Will the rich change for the planet?

By Rajiv Vij

Everybody talks about the weather, but nobody ever does anything about it, commented Mark Twain. I too have been guilty of this. I thought i was doing my bit by segregating waste, using more recycled products, buying more organic food, avoiding plastic and using energy-saving devices. On calculating my annual carbon footprint recently, i realised how inadequate those efforts are.

My footprint is roughly 11 tons. To put it in perspective, the average for an American, an Indian and the world is around 16 tons, 1.8 tons and 4.5 tons, respectively. If the world follows through on the Paris climate change accord, the global average would need to be below 2 tons by 2050. I guess that’s what my goal should be – to progressively reduce my carbon footprint from 11 tons to 2 tons.

Looking through my personal data, the biggest contributors of CO2 emissions generated by me are: my car, food, other personal products, airplane travel and electricity. I work from home and use my car only a few times a week. I am not an extravagant spender and my travel is limited to a couple of international holidays and a few work-related trips every year. If you are a business leader, i wonder what your carbon footprint might be?

As i analyse the way forward, i thought of sharing some of the ideas that i have explored. We can start by calculating our personal carbon footprint. While the government and the industry surely need to do much more, we can take greater personal responsibility, too.

1.7 times faster than what Earth’s ecosystems can regenerate. The only way to reverse this alarming trend is to reduce our consumption levels. This has to begin with the rich. The wealthiest 10% of the world contribute to one-half of global emissions, with the average carbon footprint of the super-rich estimated to be a staggering 65 tons.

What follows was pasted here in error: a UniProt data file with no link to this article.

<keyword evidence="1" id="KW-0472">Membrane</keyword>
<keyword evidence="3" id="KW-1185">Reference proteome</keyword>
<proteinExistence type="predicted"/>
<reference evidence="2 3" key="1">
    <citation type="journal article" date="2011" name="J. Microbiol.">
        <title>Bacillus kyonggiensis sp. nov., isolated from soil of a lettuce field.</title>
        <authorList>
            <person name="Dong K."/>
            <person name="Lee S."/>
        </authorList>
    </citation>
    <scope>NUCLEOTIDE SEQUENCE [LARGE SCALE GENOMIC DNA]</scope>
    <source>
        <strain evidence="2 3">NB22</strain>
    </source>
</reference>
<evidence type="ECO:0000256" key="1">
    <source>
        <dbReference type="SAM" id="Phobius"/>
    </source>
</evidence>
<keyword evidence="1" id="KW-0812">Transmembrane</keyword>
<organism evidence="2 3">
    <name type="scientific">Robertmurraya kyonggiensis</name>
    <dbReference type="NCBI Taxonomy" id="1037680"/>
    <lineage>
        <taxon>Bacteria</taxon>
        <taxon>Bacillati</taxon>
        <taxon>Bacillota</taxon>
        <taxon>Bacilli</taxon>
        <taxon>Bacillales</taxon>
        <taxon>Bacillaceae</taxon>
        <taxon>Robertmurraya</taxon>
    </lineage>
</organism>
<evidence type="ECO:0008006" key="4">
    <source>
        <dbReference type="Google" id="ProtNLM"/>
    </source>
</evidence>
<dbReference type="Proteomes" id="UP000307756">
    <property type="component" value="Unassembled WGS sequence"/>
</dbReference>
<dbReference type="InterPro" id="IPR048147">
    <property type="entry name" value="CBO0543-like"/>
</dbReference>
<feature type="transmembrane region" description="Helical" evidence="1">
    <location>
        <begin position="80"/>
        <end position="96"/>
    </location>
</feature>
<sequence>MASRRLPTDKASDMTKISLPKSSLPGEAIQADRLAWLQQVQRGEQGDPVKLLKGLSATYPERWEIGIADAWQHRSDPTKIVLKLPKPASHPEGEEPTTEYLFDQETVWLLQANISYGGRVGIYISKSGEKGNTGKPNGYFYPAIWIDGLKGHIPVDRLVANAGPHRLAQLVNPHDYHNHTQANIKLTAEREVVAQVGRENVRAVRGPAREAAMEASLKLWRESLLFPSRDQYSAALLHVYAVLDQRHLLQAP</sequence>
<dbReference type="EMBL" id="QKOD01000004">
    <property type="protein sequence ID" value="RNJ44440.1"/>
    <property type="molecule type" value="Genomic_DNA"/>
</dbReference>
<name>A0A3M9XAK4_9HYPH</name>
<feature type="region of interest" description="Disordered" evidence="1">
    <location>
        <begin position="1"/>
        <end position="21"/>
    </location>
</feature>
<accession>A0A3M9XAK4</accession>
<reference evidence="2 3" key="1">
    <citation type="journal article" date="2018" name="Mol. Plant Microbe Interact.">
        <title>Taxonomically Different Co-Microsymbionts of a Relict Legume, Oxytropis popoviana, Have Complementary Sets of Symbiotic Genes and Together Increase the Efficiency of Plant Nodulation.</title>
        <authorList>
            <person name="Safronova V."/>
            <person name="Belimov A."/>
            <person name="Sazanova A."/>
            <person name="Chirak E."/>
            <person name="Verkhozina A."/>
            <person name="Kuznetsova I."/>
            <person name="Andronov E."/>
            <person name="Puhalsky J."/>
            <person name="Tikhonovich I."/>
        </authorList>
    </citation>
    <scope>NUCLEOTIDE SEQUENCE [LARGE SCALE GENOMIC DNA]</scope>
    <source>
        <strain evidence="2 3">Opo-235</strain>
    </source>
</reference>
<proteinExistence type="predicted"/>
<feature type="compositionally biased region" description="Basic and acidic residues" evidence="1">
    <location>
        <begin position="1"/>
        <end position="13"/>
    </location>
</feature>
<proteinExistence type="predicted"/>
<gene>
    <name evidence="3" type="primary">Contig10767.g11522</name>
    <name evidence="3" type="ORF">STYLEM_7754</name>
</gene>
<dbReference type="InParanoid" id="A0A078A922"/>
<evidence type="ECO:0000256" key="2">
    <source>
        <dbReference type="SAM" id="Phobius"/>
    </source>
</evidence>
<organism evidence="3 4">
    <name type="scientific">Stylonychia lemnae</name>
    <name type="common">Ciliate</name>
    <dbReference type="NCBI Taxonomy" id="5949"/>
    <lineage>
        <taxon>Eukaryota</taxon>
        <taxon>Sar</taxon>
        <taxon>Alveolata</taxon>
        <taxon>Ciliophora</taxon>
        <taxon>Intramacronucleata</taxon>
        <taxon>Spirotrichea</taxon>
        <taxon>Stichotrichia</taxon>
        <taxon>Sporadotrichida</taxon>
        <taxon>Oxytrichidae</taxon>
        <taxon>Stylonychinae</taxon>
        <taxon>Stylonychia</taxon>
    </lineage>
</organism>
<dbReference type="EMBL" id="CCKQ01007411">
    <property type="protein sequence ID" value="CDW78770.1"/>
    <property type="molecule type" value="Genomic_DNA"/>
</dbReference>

The challenge is whether the rich will be willing to moderate their lifestyle. The rich not only consume more, they waste more, too. They throw away over 3 kg of stuff every day. If the rich set a good example, the less affluent may also be less tempted to seek hedonistic consumption.

Use of coal-based electricity, aviation and vehicular fuel account for a large portion of our personal carbon footprint. Simply flying less and primarily using public transport is ideal. I figured that moving to a solar-powered electric vehicle, can significantly reduce my footprint. Similarly, moving to solar-energy for my home will help reduce my footprint.

Meat consumption is a big contributor to carbon emissions. The global livestock industry produces more greenhouse gas emissions than all cars, planes and ships combined. With growing prosperity, worldwide, meat consumption is on the rise. Actively reducing meat consumption is essential to mitigate climate change; it’s also a healthier option.

Further, we can choose to buy food that are organic and locally produced. We can consider recycling our food waste. Organising a compost at home or an eco-digester in a residential building are good options.

Lastly, we can plant more trees to offset our carbon footprint. My wife and i have been gifting trees to our friends on their happy occasions. Also, we have just planted hundreds of trees to offset our family’s annual carbon footprint. While planting trees is not the final solution –it certainly helps.

The writer is a life coach, he lives in Singapore

DISCLAIMER : Views expressed above are the author’s own.

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